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Two simple questions can reduce risk of chronic pain23.03.2007 - (idw) Schwedischer Forschungsrat - The Swedish Research Council
If dentists ask two simple questions during annual examination, they can single out adolescents who suffer from temoromandibular dysfunction and pain, so-called TMD pain. The condition, characterized by pain in the face and jaw, can lead to long-term suffering in severe cases.
"If we find the patients in time, their risk of developing chronic pain as adults declines," says dentist Ing-Marie Nilsson, who recently defended her doctoral dissertation at the Faculty of Dentistry at Malmö University College in Sweden.
Her dissertation, Reliability, validity, incidence and impact of termoromandibular pain disorders in adolescents, shows that more than four percent of all children between the ages of 12 and 19 examined by the National Dental Service in Östergötland County suffer from TMD pain.
In the study, which started in 2000, some 1,200 teens reported that they have pain. The figures are based on the responses given by the adolescents to two questions: "Do you have pain in the temple, face, jaw, or jaw joint at least once a week?" and "Do you experience pain at least once a week when you open your mouth or chew?" If the adolescents answered yes to one or both questions, they were registered as patients with TMD pain.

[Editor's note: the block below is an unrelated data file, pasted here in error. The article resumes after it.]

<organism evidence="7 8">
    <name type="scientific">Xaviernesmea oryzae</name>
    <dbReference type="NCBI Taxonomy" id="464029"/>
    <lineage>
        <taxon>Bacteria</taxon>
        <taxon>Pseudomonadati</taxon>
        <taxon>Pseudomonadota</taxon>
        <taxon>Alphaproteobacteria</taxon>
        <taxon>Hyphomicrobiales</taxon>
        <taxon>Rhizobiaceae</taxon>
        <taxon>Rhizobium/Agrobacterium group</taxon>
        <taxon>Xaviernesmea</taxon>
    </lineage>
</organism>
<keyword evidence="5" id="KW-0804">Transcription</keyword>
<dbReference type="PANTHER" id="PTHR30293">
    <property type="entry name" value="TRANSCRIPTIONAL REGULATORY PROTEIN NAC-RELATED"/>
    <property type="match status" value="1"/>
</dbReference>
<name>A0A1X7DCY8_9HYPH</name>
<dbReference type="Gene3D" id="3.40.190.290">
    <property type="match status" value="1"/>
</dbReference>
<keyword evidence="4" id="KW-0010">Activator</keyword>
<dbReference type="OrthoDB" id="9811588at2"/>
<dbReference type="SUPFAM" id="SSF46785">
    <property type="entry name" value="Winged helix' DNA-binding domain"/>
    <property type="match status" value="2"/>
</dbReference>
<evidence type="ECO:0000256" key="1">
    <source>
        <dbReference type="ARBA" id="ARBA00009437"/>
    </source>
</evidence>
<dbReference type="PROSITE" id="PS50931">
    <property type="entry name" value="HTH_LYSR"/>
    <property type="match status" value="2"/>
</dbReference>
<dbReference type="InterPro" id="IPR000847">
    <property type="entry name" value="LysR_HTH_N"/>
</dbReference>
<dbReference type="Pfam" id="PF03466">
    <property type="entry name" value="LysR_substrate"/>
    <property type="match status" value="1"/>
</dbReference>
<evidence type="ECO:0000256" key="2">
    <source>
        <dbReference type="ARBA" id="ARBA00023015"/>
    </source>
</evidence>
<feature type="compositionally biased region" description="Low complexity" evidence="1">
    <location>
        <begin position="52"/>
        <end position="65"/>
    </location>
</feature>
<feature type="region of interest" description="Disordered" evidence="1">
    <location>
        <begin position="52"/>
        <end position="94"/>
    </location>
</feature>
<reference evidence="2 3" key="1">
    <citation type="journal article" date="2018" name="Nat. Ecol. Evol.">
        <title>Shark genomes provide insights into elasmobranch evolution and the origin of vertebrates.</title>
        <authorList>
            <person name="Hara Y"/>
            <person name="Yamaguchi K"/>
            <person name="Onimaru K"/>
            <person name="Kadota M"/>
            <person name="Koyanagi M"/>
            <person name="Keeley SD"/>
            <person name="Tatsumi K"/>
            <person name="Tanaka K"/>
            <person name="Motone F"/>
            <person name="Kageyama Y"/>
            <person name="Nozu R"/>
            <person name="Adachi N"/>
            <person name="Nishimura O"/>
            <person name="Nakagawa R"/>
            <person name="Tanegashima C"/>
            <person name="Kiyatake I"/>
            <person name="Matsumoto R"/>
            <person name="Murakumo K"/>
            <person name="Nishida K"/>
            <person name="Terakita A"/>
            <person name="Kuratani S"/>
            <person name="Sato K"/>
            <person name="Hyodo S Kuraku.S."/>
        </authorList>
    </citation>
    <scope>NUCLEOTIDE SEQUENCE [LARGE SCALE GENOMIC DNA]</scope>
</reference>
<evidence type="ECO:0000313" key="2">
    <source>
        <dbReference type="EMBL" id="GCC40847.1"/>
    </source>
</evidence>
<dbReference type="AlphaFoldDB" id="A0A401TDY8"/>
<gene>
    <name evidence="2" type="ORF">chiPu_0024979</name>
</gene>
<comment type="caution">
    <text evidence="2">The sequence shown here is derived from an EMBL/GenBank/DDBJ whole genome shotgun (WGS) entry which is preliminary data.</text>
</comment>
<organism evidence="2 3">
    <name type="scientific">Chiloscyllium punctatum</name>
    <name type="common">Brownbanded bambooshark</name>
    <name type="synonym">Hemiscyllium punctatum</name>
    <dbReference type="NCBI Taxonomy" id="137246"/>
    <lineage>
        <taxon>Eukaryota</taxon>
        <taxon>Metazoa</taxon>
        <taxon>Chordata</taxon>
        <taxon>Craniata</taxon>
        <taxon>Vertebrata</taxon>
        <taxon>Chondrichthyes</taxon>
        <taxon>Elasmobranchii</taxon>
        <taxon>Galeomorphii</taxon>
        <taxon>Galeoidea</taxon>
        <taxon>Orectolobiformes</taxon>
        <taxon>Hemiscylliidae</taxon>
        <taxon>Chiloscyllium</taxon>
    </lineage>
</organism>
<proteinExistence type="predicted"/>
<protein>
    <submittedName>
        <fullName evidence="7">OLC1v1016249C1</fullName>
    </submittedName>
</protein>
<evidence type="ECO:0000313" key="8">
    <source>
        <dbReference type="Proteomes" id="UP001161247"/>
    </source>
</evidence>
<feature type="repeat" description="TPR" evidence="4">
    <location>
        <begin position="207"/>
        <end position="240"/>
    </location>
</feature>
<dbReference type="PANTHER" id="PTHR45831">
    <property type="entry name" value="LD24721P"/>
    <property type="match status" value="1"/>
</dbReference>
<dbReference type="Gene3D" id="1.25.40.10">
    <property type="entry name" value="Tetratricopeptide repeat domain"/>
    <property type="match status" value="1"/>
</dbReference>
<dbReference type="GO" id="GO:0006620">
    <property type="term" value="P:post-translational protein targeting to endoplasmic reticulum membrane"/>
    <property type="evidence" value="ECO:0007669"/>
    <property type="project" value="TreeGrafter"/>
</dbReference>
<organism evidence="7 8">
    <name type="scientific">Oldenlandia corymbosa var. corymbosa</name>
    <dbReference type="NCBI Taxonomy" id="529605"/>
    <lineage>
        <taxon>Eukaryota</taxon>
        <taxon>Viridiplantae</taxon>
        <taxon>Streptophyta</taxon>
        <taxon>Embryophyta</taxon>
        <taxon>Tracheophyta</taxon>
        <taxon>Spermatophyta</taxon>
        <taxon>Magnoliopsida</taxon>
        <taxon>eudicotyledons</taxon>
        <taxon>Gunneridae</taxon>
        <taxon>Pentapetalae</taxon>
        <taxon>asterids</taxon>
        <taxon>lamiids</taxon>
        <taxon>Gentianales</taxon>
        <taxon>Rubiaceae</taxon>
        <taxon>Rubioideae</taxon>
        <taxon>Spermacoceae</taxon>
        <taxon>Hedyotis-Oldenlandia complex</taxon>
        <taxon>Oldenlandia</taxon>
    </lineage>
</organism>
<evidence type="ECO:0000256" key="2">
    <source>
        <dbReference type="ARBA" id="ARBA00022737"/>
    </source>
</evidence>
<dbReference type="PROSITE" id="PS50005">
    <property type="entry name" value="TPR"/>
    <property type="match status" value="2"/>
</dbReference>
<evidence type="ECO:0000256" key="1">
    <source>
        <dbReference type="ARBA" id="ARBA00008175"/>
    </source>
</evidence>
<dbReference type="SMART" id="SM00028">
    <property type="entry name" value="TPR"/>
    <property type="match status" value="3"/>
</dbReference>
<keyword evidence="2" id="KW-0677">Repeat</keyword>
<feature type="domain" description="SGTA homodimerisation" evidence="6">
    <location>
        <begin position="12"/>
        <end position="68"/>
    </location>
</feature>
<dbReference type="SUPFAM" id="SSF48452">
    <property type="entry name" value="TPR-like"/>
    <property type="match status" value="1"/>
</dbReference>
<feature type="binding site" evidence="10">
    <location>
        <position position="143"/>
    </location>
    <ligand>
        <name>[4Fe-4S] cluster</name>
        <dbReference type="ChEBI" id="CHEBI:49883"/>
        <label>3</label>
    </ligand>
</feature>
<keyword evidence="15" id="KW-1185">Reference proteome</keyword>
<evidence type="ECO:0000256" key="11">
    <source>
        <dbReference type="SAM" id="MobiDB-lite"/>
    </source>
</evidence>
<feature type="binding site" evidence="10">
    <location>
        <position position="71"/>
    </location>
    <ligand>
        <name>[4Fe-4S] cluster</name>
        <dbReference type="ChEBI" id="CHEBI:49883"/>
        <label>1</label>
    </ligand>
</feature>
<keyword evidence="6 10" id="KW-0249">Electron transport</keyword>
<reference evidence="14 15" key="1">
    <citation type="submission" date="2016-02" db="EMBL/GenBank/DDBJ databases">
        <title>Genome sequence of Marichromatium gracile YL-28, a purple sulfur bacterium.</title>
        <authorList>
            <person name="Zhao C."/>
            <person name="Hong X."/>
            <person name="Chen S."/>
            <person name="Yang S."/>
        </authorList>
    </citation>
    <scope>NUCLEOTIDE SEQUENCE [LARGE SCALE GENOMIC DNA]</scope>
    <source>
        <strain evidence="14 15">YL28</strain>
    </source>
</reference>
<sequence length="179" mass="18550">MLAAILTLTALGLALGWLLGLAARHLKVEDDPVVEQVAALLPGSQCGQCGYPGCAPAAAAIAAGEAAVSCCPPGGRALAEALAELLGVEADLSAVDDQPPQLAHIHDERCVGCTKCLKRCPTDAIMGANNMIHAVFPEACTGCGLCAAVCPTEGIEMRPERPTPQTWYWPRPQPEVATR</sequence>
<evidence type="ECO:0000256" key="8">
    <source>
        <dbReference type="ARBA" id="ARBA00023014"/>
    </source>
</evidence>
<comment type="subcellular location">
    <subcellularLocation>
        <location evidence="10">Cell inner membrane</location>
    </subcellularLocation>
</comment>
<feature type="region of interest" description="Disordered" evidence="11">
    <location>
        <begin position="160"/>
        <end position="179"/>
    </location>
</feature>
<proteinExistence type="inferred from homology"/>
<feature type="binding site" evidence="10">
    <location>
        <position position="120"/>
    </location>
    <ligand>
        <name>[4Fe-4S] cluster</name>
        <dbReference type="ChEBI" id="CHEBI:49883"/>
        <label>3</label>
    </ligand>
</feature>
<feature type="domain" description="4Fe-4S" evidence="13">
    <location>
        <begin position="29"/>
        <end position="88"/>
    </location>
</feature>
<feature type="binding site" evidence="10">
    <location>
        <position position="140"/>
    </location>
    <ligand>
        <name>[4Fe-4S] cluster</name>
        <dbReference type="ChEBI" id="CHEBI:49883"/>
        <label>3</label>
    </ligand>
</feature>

Ing-Marie Nilsson is not surprised by the outcome of the study, since earlier studies have presented similar results.
"But we are unique in having examined so many patients," she says. She feels the problem is underestimated.
"For those suffering from it, it is definitely a problem, and more people should be able to get help than actually do."
Her dissertation shows that in 2000 only half of those who wanted help for their pain were actually offered help.
One of the four studies that make up the dissertation shows that girls are afflicted more often than boys and that the problem increases with age. In other ways as well, TMD evinces a picture like that of other painful conditions, such as headache. It is unusual in children and usually debuts at puberty.
"This is a difficult age, especially for girls."
One study shows that 60 percent of those treated with an acrylic splint experience at least a 50-percent reduction in pain. But Ing-Marie Nilsson believes that in many cases it would be enough simply to provide adequate information or behavior-oriented treatment, where the patient learns various relaxation techniques.
The earlier these patients are discovered, the lower the risk of their developing chronic pain as adults.
Ing-Marie Nilsson's dissertation shows that the majority will be fine without major treatment measures, but for a small group, the pain becomes both recurrent and protracted.
This smaller group needs help if they are to avoid a long period of disability.
"It is important to teach them ways to deal with the pain early in life," says Ing-Marie Nilsson.
For more information contact Ing-Marie Nilsson via e-mail: firstname.lastname@example.org
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